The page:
Seeing it, Angel shouted, “Take cover!” to both allies and demons alike. The two camps didn’t have to be told twice. The soldiers of Zol-Am’s ragtag army scattered, hitting the ground. Cordy and Xander flattened out. Giles, Buffy, and Willow still remained in their trance, immobile but understanding.
    A two-person meteor fell from the sky and slammed into the ground with the impact of a moderate California earthquake.
  • This is how the fight between Megas and Yuuka ends in Fantasy of Utter Ridiculousness: with a Spinning Piledriver empowered by Reimu's Fantasy Nature, delivered from high enough up that the Garden of the Sun is destroyed on impact.
  • Dragonspawn: Ryuuzaki ends up beating Shishida in the Sports Festival by dragging him into the sky, throwing him down, and piledriving him into the concrete arena.

    Film — Animated 
  • Tai Lung, the Big Bad of Kung Fu Panda, shows just how much of a badass he truly is with this trope. Po, the Dragon Warrior, has a unique variation of his own wherein he bounces the enemy into the sky with his big stomach, and waits as he then comes crashing down from the clouds with a resounding thud.

    Film — Live-Action 
  • In The Matrix Neo does an inverted Multihit Meteor on Smith, smashing both Smith and himself into the train station ceiling.
  • In the third film The Matrix Revolutions, Smith performs a Multihit Meteor, grievously wounding Neo enough to defeat him in the fistfight that followed.

    Tabletop Games 
  • Dungeons & Dragons 3.5: Can be pulled off at around level 10+ by bull rushing or throwing an opponent, then using the Mirrored Pursuit counter from Tome of Battle (when your opponent moves, you move to any adjacent square within range) to trigger the Sun School feat from Complete Warrior (whenever you move instantly or teleport, you can make a free attack).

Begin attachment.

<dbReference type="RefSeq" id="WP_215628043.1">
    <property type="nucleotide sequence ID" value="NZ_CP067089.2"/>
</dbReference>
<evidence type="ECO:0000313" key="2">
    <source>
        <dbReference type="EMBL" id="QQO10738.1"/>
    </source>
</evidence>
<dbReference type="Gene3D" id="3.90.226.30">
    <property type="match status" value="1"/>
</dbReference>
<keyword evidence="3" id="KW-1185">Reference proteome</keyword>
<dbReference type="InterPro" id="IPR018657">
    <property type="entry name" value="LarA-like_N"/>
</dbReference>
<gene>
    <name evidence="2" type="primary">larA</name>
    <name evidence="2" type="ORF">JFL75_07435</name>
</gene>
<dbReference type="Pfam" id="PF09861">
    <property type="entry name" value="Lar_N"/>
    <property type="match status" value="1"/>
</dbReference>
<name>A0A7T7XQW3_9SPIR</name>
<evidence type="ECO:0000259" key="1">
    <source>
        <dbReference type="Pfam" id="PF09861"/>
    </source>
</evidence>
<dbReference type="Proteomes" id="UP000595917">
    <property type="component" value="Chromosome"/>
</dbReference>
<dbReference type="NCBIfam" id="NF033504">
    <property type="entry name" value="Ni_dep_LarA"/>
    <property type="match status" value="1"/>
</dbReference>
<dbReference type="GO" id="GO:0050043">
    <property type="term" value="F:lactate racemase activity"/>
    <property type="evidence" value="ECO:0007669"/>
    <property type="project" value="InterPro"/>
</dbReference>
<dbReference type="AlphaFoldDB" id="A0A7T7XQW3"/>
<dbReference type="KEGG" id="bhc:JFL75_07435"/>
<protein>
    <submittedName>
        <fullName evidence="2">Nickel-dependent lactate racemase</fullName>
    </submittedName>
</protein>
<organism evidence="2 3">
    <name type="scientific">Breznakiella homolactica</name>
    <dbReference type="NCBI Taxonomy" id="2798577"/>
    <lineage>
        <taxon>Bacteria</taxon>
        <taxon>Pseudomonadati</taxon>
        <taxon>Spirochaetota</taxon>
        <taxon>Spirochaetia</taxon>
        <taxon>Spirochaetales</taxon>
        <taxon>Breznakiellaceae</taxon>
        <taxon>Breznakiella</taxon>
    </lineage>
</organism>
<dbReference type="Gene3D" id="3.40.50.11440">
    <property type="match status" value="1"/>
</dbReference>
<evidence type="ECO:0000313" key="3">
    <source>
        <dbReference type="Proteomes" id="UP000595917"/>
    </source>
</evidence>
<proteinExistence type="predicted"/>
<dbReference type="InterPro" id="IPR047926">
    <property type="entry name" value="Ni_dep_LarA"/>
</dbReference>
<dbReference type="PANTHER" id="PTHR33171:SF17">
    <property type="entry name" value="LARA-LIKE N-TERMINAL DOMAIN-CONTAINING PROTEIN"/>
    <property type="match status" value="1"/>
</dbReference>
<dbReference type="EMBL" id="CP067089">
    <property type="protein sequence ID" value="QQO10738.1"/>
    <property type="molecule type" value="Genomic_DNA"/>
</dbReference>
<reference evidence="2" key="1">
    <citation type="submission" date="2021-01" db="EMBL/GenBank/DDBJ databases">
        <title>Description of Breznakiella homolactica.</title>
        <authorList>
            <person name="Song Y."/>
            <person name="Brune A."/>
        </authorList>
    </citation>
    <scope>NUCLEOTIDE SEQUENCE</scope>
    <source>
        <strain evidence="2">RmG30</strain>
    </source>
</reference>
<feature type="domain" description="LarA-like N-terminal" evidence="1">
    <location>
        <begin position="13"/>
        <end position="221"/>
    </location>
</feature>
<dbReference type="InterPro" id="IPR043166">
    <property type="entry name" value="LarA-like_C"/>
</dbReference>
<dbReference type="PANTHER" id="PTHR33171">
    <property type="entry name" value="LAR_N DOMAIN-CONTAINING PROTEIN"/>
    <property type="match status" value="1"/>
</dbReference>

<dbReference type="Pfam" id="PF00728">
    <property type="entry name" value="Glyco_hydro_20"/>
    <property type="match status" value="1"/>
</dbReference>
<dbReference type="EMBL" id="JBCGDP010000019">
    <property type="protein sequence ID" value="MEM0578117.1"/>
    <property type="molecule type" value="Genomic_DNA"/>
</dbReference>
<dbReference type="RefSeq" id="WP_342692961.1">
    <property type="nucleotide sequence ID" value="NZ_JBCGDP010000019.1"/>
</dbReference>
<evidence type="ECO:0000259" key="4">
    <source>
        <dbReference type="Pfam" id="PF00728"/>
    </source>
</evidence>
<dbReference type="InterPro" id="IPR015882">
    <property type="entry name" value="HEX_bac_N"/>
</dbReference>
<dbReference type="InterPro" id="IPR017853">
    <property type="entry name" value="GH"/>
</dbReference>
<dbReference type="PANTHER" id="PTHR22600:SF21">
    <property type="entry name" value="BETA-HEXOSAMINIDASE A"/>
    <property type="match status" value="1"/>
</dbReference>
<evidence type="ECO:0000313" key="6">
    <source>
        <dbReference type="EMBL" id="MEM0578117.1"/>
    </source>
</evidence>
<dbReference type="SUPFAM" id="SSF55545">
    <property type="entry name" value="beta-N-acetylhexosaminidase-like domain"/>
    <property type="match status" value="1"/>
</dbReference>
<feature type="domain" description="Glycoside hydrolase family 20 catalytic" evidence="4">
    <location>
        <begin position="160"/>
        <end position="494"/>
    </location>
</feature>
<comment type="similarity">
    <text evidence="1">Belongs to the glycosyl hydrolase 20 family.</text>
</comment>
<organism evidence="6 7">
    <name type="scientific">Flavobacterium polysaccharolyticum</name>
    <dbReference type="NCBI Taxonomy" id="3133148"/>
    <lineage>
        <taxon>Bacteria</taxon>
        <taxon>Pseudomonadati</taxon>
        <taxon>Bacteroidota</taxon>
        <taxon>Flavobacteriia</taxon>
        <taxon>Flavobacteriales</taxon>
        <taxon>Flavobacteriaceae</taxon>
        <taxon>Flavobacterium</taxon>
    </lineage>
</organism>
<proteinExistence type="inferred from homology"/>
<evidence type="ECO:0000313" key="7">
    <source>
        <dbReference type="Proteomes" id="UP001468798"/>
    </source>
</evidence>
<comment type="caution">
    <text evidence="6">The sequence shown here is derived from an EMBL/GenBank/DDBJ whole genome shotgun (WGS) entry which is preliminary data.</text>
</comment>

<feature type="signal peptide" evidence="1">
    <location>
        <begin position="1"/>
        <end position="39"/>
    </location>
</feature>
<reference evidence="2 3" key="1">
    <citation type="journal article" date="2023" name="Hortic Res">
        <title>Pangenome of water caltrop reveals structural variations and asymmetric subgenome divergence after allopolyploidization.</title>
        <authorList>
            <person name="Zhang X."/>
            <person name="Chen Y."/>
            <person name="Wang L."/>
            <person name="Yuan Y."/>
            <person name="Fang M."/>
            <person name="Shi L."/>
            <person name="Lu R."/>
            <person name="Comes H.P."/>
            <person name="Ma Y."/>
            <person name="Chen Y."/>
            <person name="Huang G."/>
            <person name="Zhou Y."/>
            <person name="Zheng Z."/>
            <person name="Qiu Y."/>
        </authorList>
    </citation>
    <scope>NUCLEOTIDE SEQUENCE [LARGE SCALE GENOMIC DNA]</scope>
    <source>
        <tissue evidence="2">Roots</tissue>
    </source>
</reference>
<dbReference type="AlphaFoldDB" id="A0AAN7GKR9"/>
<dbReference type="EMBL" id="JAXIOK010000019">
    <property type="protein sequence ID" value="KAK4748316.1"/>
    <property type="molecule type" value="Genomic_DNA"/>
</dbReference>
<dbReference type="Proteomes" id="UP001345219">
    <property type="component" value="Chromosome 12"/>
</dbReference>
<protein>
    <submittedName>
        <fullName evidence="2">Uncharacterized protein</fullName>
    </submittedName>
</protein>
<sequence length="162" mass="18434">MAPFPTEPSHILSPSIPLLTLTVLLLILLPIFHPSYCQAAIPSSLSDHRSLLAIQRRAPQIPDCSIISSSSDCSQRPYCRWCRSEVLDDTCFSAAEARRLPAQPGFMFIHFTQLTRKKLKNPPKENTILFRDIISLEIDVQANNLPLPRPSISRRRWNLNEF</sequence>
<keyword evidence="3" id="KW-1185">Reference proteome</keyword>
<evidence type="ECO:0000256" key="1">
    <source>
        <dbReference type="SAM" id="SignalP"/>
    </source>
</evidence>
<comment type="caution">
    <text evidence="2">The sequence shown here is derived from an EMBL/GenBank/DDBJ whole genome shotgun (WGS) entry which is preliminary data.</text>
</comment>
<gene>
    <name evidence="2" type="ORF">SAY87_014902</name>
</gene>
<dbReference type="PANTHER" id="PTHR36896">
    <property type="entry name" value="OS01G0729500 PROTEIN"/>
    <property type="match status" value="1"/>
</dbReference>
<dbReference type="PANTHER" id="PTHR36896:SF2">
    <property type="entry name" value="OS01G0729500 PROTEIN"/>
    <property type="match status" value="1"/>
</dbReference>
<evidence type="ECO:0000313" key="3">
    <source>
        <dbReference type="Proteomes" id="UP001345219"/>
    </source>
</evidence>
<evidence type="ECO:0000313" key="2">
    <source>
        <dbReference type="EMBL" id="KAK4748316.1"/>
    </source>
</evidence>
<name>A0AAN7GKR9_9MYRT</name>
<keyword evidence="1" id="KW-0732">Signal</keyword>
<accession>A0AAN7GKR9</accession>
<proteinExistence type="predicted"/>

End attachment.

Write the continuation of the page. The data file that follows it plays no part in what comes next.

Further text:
Video Games 
  • In Injustice: Gods Among Us, Superman's Limit Break has him punching his opponent into low orbit, before smacking them back to Earth, burning them on reentry.
  • Being common in their home series, a number of Dragon Ball games feature them.
    • The Dragon Ball Z: Budokai games love to use this in multiple ways. Many of the "Launcher" attacks utilize a Flash Step Spike, but a few move into a painful variant of Multihit Meteor, with the defending character being kicked into the air, punched back down to the ground, and then kicked in the gut right before they hit the ground.
    • The Dragon Ball Z: Super Butoden games created the likely trope namer. Goku's secret attack in the first installment was the Meteor Smash, knocking the opponent into the sky, back into the ground, and into the distance. While most characters received variants of the automatic combo, they ironically moved away from displaying actual Meteor Moves as the series went on.
    • Very common in Dragon Ball Xenoverse and its sequel, being included in many of the characters' combos, as well as several super skills, like Meteor Strike and Meteor Blow, which launch the opponent, and then teleport the user in path of their flight to land a follow up attack. Gogeta's skill, Super Mad Dance takes this further, being an example of multihit variant instead, as you keep kicking the helpless opponent around.
  • Super Smash Bros.: